Needles

Needle in a Haystack

A needle in a haystack is an English idiom that refers to an object (or a person) that is difficult to find because it is lost, mixed in, or buried within a much larger space, mass, crowd, or group of some other objects. (wikipedia.org)

I don’t know about you but that pretty much explains my entire needlework area. Whatever it is that I am looking for, that’s what has suddenly disappeared!! My needles top that list. It never seems to matter what I am working on, if I lose the needle, I can’t find another one like it anywhere…until I start a different project that is.

Today we take the needle for granted. They are relatively inexpensive and easy to come by, but that wasn’t always the case.


History

Some people say the greatest invention man made was the wheel. I would like to suggest that the needle ranks right up there also. Prior to the modern version, primitive man (and woman) used awls and needles made of long bone fragments (or large thorns) to punch holes in the hides and then laced them together.

The first improvement was the use of bronze and then steel. We are so blessed to be stitchers in this era because we can obtain high-quality needles for relatively little money. Stitchers from prior centuries paid high prices for their needles, so they were well maintained.

Click here to view a wonderful summary provided by Colonial Needle Company detailing the process for manufacturing a Mary Arden sewing needle.

How needles are made (excerpt from the link above):

  1. The raw material is high quality steel coil which is drawn down to the required size.
  2. From the coils the wire is straightened and cut to the length of two needles.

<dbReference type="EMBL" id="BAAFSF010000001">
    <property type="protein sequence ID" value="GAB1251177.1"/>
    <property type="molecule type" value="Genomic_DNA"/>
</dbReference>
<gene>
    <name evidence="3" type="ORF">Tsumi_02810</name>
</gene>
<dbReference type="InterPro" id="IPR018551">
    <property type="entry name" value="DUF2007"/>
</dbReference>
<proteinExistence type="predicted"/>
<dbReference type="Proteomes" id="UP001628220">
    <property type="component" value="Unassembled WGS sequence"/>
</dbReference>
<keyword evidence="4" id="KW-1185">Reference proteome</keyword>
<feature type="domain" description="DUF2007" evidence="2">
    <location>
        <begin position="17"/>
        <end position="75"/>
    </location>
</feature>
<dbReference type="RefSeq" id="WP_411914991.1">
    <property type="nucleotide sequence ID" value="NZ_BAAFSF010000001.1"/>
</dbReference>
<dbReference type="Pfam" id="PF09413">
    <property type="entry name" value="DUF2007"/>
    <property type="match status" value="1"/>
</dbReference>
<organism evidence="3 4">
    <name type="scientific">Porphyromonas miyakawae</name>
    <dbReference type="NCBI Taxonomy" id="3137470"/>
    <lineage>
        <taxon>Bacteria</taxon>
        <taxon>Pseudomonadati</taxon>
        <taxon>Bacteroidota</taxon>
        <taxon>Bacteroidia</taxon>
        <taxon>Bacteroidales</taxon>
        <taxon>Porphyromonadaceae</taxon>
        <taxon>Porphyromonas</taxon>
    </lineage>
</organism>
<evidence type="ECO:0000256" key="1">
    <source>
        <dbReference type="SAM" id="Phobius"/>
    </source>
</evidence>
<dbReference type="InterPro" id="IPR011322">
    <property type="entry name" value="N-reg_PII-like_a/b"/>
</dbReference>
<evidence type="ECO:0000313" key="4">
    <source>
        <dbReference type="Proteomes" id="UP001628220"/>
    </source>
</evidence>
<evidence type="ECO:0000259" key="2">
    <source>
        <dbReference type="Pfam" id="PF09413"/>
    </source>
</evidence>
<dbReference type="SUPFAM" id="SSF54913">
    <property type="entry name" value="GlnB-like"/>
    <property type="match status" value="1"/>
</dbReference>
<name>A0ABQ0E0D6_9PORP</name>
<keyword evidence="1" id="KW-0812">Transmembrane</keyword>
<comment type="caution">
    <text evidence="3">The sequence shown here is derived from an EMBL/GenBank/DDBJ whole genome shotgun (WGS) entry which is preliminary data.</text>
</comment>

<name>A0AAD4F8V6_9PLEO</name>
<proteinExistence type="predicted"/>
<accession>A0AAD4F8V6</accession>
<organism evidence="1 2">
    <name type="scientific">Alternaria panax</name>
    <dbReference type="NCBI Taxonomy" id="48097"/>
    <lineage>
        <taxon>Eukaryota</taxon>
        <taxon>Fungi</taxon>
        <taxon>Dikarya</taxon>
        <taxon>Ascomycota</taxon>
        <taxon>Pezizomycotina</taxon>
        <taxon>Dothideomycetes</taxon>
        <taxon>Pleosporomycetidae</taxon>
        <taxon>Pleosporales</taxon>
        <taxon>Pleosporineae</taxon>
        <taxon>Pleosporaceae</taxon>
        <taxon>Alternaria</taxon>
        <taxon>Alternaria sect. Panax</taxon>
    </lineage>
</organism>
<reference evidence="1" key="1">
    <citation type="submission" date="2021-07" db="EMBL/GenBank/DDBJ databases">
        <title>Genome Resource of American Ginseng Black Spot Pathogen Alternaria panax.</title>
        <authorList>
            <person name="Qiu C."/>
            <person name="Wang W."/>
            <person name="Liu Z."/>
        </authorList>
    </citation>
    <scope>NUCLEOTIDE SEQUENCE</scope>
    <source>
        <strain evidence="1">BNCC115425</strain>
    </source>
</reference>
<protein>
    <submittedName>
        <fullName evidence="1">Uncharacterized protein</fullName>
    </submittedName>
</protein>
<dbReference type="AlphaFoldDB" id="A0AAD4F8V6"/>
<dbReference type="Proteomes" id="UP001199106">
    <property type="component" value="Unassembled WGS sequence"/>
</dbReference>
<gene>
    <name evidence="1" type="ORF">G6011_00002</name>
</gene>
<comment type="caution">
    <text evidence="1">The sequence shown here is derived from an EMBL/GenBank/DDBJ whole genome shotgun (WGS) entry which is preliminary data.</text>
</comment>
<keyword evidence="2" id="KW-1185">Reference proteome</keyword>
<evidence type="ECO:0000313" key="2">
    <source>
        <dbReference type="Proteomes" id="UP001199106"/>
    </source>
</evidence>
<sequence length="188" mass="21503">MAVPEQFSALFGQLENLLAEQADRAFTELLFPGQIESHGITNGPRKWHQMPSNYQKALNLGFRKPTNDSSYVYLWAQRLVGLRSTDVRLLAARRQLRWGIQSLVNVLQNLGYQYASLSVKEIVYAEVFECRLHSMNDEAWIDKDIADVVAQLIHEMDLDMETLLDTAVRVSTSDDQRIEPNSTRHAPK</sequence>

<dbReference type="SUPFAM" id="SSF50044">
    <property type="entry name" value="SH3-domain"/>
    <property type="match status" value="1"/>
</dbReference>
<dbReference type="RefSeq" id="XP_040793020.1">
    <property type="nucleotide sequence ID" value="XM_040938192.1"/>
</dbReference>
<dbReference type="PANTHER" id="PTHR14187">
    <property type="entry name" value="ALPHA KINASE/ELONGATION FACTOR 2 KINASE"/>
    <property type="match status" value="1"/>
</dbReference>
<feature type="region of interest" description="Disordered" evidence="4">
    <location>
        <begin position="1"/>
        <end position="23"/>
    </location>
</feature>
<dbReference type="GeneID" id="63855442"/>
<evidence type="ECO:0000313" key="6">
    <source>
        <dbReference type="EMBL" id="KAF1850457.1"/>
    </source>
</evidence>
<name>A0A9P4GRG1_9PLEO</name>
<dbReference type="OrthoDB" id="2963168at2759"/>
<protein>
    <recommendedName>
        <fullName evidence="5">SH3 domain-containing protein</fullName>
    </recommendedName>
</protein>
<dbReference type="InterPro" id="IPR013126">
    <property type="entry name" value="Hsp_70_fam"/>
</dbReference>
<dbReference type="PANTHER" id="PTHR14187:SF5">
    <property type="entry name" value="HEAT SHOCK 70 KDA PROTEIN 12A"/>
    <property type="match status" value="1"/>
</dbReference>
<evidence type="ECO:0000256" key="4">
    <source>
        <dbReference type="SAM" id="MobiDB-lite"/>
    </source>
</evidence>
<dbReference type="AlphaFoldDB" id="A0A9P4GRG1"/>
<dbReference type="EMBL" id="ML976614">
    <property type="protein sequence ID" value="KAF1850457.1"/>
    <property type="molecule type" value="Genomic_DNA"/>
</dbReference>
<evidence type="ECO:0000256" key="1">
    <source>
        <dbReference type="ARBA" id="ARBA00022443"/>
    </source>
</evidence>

3. Each length of wire is pointed at both ends.
  4. Pairs of matching dies stamp the eye impression in the center of the wire.
  5. A hole is punched though the two eyes at the center.
  6. The wires are broken into two separate needles.
  7. The waste metal around the sides of the eye is ground off. Cheeked
  8. The waste metal from the top of the eye is ground off. Headed
  9. So far the wire has been soft, but it is now hardened.
  10. It is tempered to ensure the correct amount of spring in each needle.
  11. The needle is scoured which both cleans it, makes it completely smooth and highly polished.
  12. The needles are usually nickel plated unless a special coating or finish is required.
  13. Finally every single needle is inspected by eye before being packaged for sale.

The “anatomy” of embroidery needles:

  • Shaft: The shaft of the needle is the narrow part of the needle that makes up the bulk of the needle body. The shaft diameter also determines the gauge, or size of the needle.
  • Groove: The groove of the needle can be seen while looking closely at the eye of the needle, and its purpose is to guide the threads by creating a nook or space in the needle for the thread to lay neatly while passing through the fabric.
  • Eye: The eye of the needle is the hole in which the threads we are using should pass through. But if you’re like me (Ryan), this simple step can cause much frustration! Especially when trying to thread blended fibers, like metallic/cotton strands that contain different weights and materials. I use a needle threader for those fibers that are prone to splitting or dividing (Embroidery Needle Threader – 7086).
  • Point: The point of the needle is the part we are most familiar with when we’ve dropped or misplaced our needle and find it unexpectedly (ouch!). There are different points of needles which define their uses that we will explain later.

Inquiring Minds

Q. I am always confused by what size and type of needle I should use for which stitching project.
A. This is a wonderful question! While researching we learned there wasn’t just one answer. The basic guideline is that your needle should be large enough to properly fit the thread(s) width, but not so large that it distorts your fabric or canvas.